By Caitlin Donohue
Last fall, Augusta National, one of the country’s most elite golf clubs and host of the annual Masters Tournament, allowed former Secretary of State Condoleeza Rice and finance magnate Darla Moore to join. The women were the first of their gender to be granted admittance to Augusta’s storied inner circle. The breakthrough took place a full decade after feminists camped out in Augusta’s parking lot calling for the change in 2003 – and in the minds of many, it marked the end of the Old Boy’s Clubs of golf.
But right here in the Bay Area, another boy’s club is fully intact, atop immaculately kept, rolling South San Francisco hills. Established in 1918, the California Golf Club has never allowed a woman onto its membership rolls.
And according to a recent lawsuit, that’s just the beginning of its problems with gender discrimination.
The legal complaint, filed Sept. 27 in San Mateo County Superior Court, portrays an establishment far out of touch with modern Bay Area attitudes – a place where women are banned from the bar and grill area and instead served crackers in a separate room, where staffers acknowledged that the executive chef “has a problem with women” and sought to fire all female servers.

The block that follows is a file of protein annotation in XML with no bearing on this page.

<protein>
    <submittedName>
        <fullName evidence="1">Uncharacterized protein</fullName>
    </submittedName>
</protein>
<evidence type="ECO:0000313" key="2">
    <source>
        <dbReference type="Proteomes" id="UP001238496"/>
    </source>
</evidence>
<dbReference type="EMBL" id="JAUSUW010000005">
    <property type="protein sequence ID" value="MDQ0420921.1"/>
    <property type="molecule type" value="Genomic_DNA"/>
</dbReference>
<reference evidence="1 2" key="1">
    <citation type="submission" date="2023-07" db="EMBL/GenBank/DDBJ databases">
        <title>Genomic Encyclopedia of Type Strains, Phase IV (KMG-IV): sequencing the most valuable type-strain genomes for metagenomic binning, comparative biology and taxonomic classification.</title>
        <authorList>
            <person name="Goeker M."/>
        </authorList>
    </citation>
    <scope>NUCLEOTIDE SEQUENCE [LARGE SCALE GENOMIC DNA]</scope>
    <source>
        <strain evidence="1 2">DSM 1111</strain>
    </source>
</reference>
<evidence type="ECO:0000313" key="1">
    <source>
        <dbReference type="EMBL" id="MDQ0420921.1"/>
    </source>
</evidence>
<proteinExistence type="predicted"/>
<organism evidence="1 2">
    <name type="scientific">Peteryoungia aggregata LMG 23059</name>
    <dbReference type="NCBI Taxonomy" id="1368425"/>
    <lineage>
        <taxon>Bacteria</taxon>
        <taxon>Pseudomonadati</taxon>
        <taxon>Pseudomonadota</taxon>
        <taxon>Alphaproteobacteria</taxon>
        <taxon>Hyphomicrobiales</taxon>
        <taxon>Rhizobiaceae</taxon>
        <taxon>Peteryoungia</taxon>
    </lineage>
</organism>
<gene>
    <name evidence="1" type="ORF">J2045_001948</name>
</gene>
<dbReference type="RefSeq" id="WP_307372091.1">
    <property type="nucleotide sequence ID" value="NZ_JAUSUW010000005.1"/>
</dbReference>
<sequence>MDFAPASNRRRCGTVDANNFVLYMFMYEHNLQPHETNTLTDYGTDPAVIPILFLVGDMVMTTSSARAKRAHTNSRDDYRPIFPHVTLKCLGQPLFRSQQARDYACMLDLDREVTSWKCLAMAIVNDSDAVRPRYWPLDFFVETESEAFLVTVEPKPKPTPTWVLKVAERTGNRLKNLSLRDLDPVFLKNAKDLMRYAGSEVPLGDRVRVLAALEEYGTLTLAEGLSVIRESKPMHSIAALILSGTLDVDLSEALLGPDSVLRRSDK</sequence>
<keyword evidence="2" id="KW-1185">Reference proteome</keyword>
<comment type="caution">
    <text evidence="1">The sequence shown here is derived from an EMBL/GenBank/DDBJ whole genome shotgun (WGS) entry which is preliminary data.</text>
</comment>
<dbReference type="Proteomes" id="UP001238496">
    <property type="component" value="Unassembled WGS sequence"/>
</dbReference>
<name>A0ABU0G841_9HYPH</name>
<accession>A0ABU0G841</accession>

It’s almost as if the 550 acres of land at 844 West Orange Avenue in South City has reverted to the Mad Men 1950s.
On a recent visit to the club, there were no packs of angry feminists camping out in the car park. But a mother of four who worked there for 12 years is suing the club on seven counts of sexual discrimination, sexual harassment, and battery – harm that she thinks could have been prevented if management had treated its female staffers with respect.
Maybe the story that Jeri Regnart has to tell will help the Cal Club putt into the 21st century. (more after the jump)